An increasing amount of U.S. citizens abroad are renouncing their citizenship.
The Federal Register released the latest figures on May 2 of people renouncing their citizenship and it climbed to 1,001 people from January to March when it was 679 people in the same time period last year. The total number tripled to 3,ooo in 2013 compared to 2012.
Taxes play a large part in the role of people giving up their citizenship because the United States is the only nation that is part of the Organization for Economic Cooperation and Development that taxes citizens wherever they reside.
The Foreign Account Tax Compliance Act (FATCA) has also further complicated matters for American citizens abroad because it requires foreign banks to start turning over information about U.S. owned accounts to the IRS. It has caused banks abroad to tighten their requirements for American citizens opening accounts as well completely turning them down.
According to an article in the Wall Street Journal, FATCA will go into effect July 1, but the IRS will not strictly enforce requirements in 2014 and 2015, as long as firms are making a good-faith effort to comply.
CNN recently covered a story on the subject of Americans renouncing their citizenship where the gathered stories from the expats who have already done it and what made them pull the trigger. Here is an excerpt from the article:
Name: Donna-Lane Nelson, 71
Lives in: Geneva, Switzerland
I renounced my U.S. citizenship in 2011. After I did it, I was so emotional that I threw up outside the embassy.
During my renunciation, I broke down. It was like getting a divorce. America gave me my education, a good career path, and I came from a beautiful part of the country. This was very hard.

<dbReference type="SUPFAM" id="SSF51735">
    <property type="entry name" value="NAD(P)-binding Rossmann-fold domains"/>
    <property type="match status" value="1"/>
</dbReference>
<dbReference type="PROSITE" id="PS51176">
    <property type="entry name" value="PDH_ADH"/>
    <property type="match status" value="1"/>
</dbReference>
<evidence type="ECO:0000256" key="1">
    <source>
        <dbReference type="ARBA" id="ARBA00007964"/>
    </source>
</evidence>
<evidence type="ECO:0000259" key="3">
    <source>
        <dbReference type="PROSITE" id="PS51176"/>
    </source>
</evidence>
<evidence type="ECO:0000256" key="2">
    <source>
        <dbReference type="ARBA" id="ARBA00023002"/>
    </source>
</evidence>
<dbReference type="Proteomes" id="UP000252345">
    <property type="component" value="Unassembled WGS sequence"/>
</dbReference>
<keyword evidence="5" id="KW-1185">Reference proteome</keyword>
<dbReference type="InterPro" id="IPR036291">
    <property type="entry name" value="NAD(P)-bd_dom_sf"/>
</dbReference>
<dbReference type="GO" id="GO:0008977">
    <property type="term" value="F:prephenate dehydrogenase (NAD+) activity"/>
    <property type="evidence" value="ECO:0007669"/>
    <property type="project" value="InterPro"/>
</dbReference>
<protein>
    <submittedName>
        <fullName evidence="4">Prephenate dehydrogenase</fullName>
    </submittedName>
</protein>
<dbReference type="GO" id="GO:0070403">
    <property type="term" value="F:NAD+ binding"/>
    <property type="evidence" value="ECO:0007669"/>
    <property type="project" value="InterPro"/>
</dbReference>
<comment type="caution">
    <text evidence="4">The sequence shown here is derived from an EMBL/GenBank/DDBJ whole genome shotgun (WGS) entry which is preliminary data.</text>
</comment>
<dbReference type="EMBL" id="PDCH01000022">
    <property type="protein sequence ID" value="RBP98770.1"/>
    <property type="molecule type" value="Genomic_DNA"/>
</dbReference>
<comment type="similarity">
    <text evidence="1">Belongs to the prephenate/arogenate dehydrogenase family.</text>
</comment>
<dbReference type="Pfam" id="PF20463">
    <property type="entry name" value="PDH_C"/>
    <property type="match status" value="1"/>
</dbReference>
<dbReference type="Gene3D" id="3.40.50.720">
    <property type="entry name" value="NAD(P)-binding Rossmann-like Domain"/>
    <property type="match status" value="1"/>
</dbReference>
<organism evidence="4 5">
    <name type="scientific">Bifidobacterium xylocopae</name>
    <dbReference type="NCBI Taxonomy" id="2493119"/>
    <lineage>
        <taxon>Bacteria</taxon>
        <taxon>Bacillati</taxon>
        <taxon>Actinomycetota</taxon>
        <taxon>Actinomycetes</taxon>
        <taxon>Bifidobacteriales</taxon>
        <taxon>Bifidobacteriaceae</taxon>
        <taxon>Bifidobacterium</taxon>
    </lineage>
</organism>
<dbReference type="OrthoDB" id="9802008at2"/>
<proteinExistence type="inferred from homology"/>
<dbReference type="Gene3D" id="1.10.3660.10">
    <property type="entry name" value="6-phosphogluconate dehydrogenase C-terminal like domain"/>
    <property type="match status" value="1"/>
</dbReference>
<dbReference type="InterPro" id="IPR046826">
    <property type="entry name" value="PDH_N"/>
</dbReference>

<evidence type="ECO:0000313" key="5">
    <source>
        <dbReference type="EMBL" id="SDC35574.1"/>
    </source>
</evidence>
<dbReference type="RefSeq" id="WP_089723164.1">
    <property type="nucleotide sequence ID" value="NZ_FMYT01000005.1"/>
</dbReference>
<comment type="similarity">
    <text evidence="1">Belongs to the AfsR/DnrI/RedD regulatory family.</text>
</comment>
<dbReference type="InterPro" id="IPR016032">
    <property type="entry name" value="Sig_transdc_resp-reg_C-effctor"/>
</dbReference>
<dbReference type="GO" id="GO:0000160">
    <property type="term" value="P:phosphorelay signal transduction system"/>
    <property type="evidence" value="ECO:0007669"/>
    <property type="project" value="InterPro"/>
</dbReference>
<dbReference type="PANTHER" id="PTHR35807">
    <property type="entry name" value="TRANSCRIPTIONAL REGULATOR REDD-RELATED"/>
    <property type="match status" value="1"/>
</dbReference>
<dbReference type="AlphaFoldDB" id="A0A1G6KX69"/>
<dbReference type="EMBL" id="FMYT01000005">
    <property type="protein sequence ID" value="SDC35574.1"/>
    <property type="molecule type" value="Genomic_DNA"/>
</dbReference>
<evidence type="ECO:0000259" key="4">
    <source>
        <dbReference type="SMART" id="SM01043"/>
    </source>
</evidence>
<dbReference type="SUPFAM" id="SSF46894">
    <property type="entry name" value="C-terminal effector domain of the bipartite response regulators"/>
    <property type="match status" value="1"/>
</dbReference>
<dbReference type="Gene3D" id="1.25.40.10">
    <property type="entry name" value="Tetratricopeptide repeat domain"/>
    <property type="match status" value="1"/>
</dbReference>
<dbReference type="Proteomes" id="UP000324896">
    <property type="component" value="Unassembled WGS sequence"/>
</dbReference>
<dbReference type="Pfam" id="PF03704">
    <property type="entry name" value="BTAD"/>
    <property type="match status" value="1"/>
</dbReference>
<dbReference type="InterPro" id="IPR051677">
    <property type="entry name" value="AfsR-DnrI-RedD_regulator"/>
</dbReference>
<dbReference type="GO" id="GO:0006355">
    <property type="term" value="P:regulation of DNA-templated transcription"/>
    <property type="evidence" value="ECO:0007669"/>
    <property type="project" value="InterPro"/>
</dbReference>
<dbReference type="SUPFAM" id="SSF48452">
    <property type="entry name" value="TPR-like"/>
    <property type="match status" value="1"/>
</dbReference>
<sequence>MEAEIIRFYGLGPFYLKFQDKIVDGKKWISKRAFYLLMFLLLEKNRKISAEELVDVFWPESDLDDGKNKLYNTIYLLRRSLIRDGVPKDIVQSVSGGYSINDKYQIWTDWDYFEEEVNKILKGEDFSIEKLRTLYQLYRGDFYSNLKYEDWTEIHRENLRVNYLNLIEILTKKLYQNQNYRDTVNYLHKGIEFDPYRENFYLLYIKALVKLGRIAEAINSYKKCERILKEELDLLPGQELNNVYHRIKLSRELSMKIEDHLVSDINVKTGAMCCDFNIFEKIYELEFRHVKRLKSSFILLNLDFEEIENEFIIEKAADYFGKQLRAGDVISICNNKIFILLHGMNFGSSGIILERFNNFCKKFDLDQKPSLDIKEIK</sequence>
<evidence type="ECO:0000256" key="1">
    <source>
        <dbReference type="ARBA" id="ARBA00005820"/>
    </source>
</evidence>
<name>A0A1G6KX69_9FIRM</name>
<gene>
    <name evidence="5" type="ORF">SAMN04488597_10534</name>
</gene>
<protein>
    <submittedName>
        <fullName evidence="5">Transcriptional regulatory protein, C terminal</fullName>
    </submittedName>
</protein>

Before I took the last oath, I asked if I could change my mind. The embassy worker said maybe, with official permission. But I still went through with it.
My decision to renounce was triggered when my bank threatened to close my account because I was American. What would I do without a bank? Americans in Switzerland were having trouble with their investments, getting credit cards, and some weren’t even getting loans.
I’ve been in Switzerland since 1990, and became a citizen in 2005, because I wanted the right to vote where I was living. The Swiss can tell I have an American accent, and I’m often explaining that I grew up in the U.S. and have a daughter who still lives in the Boston area.
Filing taxes from abroad had always been a real pain. I was double taxed on my full pension, but it didn’t bother me so much to pay taxes — it was the annoying paperwork. I used to do my own taxes, but I started going to a professional when I learned about the new disclosure laws. I’m glad I did, because there were a lot of forms. Tax prep costs me about 1,000 Swiss francs ($1,123) a year.
Something to keep in mind before giving up citizenship is that you must have a second passport beforehand. According to Lief Simon in his Offshore Living Letter, “You can’t be stateless. If you’re considering formal expatriation, the first step is to acquire a second passport. Without that, Uncle Sam isn’t going to let you renounce.” Besides being able to renounce your citizenship he goes on to offer a few more reasons that a second passport can be handy to have.